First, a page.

Tuesday, December 06, 2011

Influência de Hayek na "Escola de Chicago"?

Hayek and Modern Macroeconomics, por Alex Tabarrok:

David Laidler exaggerated but he was much closer to the truth than Krugman or Warsh when he wrote in 1982 regarding new-classical macroeconomics:

… I prefer the adjective neo-Austrian… In their methodological individualism, their stress on the market mechanism as a device for disseminating information, and their insistence that the business-cycle is the central problem for macroeconomics, Robert E. Lucas Jr., Robert J. Barro, Thomas J. Sargent, and Neil Wallace, who are the most prominent contributors to this body of doctrine, place themselves firmly in the intellectual tradition pioneered by Ludwig von Mises and Friedrich von Hayek.
Thus, Hayek was an important inspiration in the modern program to build macroeconomics on microfoundations. The major connecting figure here is Lucas who cites Hayek in some of his key pieces and who long considered himself a kind of Austrian. (Indeed, to the great consternation of some of my colleagues, I once argued that Lucas was the greatest Austrian economist of the 20th century.)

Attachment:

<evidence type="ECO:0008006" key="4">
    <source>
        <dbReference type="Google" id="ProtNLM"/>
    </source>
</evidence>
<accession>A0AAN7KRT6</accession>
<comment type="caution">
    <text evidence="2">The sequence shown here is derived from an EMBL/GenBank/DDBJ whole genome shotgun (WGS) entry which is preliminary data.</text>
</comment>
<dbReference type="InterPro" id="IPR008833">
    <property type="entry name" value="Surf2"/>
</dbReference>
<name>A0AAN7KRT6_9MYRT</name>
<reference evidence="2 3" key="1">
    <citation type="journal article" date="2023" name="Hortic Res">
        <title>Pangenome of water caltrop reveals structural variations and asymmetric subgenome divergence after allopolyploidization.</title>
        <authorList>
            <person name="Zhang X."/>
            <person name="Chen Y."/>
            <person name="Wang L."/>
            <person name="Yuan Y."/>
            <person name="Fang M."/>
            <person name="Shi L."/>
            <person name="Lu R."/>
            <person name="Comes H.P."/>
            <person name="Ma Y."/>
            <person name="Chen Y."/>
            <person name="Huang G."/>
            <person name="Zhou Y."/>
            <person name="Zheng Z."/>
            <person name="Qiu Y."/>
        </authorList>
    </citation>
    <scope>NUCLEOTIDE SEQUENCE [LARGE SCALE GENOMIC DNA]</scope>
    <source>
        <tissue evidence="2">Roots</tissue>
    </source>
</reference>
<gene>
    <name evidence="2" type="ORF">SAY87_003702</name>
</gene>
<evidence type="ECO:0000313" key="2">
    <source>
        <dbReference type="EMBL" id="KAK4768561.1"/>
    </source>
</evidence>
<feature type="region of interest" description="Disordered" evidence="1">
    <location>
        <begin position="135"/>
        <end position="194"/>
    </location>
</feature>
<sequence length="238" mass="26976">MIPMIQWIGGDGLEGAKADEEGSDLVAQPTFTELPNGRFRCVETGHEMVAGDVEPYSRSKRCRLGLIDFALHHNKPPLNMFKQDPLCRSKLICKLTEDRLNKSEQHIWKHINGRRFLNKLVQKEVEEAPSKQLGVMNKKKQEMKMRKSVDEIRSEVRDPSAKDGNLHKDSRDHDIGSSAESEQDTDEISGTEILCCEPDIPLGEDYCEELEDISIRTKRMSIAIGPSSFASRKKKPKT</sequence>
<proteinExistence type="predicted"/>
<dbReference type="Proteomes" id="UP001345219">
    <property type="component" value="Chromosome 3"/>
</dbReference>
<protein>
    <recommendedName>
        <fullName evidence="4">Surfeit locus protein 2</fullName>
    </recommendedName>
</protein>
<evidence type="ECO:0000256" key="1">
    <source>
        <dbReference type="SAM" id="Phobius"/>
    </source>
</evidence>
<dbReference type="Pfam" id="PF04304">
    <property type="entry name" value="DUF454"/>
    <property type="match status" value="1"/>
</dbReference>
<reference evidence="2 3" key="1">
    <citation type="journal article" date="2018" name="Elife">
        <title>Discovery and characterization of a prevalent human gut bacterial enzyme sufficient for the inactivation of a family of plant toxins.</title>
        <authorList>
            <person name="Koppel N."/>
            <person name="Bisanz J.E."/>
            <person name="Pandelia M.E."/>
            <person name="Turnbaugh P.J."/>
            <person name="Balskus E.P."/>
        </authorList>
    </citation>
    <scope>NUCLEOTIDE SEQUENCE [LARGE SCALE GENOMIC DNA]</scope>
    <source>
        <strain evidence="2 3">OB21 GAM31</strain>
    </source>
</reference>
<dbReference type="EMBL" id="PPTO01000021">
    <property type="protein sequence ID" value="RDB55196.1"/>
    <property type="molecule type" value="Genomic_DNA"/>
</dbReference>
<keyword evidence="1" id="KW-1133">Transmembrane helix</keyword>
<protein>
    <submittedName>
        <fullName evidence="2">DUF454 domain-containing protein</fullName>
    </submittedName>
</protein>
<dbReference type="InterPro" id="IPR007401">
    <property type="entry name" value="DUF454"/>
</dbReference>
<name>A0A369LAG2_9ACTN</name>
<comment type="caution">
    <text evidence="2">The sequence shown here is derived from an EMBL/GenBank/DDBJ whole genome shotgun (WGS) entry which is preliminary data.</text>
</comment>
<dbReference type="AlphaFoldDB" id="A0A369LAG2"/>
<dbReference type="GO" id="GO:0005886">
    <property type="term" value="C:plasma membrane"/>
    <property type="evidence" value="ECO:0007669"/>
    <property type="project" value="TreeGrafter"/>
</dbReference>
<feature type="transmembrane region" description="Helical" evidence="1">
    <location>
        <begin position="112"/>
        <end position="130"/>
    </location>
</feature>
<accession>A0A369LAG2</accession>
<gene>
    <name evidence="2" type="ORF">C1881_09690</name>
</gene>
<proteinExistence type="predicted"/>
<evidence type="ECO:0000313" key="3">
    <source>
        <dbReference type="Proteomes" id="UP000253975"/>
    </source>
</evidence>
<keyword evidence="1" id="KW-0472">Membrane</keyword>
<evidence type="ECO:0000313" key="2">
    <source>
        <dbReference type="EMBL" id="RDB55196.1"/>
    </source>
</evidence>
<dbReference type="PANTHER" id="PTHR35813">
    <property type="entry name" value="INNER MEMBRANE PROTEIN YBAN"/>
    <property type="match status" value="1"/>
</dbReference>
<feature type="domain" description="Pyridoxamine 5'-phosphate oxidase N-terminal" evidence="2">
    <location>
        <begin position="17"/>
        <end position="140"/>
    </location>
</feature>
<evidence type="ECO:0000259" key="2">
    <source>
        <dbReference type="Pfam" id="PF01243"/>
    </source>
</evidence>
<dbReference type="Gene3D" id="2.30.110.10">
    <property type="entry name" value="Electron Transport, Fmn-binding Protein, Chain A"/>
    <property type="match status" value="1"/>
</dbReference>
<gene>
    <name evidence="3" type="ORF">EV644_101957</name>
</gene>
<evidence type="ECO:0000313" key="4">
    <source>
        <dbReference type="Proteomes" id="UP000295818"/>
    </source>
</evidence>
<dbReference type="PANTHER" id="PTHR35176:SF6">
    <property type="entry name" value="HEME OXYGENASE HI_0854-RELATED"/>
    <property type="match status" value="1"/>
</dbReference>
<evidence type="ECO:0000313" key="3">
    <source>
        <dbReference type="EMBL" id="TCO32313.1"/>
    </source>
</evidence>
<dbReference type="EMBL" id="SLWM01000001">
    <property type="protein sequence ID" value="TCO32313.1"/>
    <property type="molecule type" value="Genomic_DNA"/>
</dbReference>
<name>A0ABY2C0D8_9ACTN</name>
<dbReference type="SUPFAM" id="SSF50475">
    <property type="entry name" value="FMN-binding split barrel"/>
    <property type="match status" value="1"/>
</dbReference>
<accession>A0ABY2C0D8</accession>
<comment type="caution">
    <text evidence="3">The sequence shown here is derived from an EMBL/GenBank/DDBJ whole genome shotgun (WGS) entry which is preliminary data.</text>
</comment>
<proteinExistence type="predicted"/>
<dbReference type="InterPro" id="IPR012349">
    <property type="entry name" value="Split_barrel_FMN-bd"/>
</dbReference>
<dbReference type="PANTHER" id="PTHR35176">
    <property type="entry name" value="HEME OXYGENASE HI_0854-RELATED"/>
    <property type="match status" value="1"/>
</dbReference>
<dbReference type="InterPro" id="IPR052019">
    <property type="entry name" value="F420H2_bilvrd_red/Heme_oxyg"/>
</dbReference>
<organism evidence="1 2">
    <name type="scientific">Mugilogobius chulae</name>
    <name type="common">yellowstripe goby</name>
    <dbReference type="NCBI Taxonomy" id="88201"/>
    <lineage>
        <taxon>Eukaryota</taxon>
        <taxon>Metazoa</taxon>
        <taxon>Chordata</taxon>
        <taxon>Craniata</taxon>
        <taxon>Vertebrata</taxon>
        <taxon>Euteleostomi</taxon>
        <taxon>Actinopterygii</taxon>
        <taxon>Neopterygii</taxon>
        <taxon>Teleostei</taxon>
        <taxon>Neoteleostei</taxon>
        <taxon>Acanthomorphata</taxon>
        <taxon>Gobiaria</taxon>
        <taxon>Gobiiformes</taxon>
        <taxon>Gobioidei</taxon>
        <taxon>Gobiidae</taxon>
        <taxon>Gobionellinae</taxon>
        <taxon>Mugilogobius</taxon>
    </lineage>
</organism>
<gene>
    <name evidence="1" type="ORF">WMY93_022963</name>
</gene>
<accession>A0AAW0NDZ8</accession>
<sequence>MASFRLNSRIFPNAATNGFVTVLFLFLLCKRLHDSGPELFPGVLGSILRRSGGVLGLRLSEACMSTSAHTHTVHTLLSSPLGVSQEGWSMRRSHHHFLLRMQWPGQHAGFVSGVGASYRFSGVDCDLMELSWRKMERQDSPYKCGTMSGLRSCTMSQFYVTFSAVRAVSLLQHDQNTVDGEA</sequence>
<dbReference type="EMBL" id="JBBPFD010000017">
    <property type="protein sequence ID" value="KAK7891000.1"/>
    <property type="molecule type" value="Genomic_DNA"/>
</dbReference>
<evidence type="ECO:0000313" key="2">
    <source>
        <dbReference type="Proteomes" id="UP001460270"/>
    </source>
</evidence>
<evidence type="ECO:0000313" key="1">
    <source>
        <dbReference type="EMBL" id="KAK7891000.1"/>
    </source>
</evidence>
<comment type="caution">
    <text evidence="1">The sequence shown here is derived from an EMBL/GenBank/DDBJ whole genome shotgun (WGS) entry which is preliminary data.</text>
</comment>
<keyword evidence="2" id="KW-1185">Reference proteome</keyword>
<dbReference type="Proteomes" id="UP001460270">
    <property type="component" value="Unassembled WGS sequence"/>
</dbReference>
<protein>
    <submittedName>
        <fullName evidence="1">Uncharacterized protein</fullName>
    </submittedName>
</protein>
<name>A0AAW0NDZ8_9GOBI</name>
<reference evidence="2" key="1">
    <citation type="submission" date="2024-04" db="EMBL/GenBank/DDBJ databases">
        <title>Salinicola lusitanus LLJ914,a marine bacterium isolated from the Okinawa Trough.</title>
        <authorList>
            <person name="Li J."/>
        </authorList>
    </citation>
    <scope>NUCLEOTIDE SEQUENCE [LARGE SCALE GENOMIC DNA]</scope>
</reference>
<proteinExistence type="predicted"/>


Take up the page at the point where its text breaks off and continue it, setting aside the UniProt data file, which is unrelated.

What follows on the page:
1 comment:

PR said...

Acho que foi o JMiranda que disse algures que a melhor economia neoclássica não se distingue da melhor economia austríaca. Acho que, neste sentido, ele tem razão. Mas os austríacos fazem questão de vincar o mais possível as diferenças entre os dois campos.

Curiosamente, não é o único ponto de contacto. Penso que todo o marginalismo, que está na base da micro, tem raízes "austríacas" (Menger, Bohm-Bawerk, etc.).